In a pioneering, Spirit-led campaign, Luther Seminary tackles student debt and champions bold, innovative strategies to reimagine church
Kristine “Kris” Hertsgaard Kincaid ’23 M.Div. felt called to ministry as a high school student, but she had never heard of female pastors and was encouraged to pursue a career in communications instead. Still, the Minnesota native applied to Luther Seminary in 1983 but ultimately chose graduate school in communications, and she worked at a Bible camp to quiet her restless spirit. God kept nudging throughout her 22-year career, and neither church council nor any other lay role fulfilled her calling for ministry.
In January 2015, Kincaid learned that First English Lutheran Church in nearby Cannon Falls, Minnesota, was looking for a three-fourths-time director of children, youth, and family ministry. Kincaid received health insurance through her husband, a high school science teacher, and her kids were grown. So, at 54, the mother of two left her comfortable job at Kenyon-Wanamingo Public Schools and applied to seminary for a second time.
A month after she crunched the numbers—prepared to finance the roughly $80,000 Master of Divinity degree—Kincaid, who got the First English Lutheran Church job, learned she would be among the first to receive the Jubilee Scholarship, which pays tuition for all newly admitted Master of Arts and M.Div. students.
“I got in,” she said. “My job doesn’t require a seminary degree, but I wanted a formal education to inform and enrich my work.”
“Getting into Luther was a dream come true, but then to learn I wouldn’t have to take on debt to pursue my call—I was speechless, elated, honored, and so grateful,” said Kincaid. “I was nervous my age would be a barrier to acceptance or that I wouldn’t fit in, but the fact that Luther saw promise in me, that donors are willing to invest in me, and that my professors and peers have embraced me is a testament to the Holy Spirit working through this great seminary.”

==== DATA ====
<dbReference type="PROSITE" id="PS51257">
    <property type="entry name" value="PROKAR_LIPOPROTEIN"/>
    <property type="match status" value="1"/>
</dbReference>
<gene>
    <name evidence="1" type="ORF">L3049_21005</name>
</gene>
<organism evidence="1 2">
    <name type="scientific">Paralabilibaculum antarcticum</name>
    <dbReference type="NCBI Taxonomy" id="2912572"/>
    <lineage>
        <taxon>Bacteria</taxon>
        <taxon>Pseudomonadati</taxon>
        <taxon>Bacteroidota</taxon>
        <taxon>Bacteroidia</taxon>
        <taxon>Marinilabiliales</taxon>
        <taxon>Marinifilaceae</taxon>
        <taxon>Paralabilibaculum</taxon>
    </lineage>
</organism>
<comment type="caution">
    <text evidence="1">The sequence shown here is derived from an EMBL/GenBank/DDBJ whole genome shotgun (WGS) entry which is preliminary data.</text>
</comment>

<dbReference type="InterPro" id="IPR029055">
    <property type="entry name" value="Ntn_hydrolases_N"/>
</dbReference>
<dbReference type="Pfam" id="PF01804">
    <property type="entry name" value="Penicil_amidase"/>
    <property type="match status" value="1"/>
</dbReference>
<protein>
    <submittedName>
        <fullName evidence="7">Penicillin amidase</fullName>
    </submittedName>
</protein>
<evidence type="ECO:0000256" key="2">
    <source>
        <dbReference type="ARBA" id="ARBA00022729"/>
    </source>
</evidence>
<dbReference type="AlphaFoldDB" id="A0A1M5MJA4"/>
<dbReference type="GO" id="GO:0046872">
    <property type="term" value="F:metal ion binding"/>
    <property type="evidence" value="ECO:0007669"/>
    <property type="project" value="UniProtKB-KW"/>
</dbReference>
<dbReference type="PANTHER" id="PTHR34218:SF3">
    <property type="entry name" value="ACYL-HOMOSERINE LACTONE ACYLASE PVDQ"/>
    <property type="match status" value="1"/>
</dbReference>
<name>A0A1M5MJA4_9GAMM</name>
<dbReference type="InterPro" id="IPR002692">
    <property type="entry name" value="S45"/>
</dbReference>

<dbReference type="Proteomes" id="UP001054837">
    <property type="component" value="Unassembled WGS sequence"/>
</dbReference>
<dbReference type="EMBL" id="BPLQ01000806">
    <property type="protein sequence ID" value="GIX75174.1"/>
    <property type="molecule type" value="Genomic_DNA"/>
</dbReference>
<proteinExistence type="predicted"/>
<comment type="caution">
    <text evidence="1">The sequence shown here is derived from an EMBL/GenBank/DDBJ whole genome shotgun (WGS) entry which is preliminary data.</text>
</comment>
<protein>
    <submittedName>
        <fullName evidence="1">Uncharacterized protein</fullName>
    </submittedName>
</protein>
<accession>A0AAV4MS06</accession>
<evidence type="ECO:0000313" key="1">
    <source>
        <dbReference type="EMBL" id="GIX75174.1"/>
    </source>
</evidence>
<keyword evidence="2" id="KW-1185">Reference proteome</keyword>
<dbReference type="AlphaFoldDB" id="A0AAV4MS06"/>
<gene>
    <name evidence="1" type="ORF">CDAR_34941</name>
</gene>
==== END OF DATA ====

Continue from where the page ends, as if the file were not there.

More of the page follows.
Imagine 11 donors creating a circle of support around each seminary student
The Jubilee Scholarship is one of three initiatives within the Listen! God is Calling campaign, which Luther began to quietly share with donors in 2018. The campaign raised $30 million to support innovation, including Faith+Lead, the seminary’s online learning hub for Christian leaders, and MDivX, the 24-month accelerated M.Div. program that prepares students to lead faith communities as soon as they step into a role. The campaign allocated $35 million to support the Sustaining Fund, which enables Luther to invest unrestricted gifts to areas with the greatest impact. Heidi Droegemueller, vice president of Seminary Relations, said the campaign’s third priority—the Jubilee Scholarship—emerged from great need.
Prior to the scholarship, students came to Luther with an average of $32,000 in undergraduate debt and left with an average of $61,000 of student loan debt, going into first ministry calls making about $30,000 a year. And although 45% of Luther graduates were leaving without any student loans, more than 50% were leaving with significant debt.
“One of the first things a student said to me was, ‘You require me to get the education of an attorney but pay me like a social worker,’” said Droegemueller, who also serves as executive director of the Luther Seminary Foundation. “Financial barriers like these lead to a quarter of church leaders leaving ministry, a third needing to secure second jobs, and another quarter putting off health care. We were not fulfilling our mission by sending graduates out to serve with unmanageable debt.”
That debt, paired with declining full-time pastoral roles nationwide, vexed the Luther community and culture. “For a good 25 years, some graduates haven’t had the means or inclination to give back,” she added. “Graduates—sometimes crushed by debt—were less likely to encourage others in their calling.” The seminary, Droegemueller said, took a leap of faith.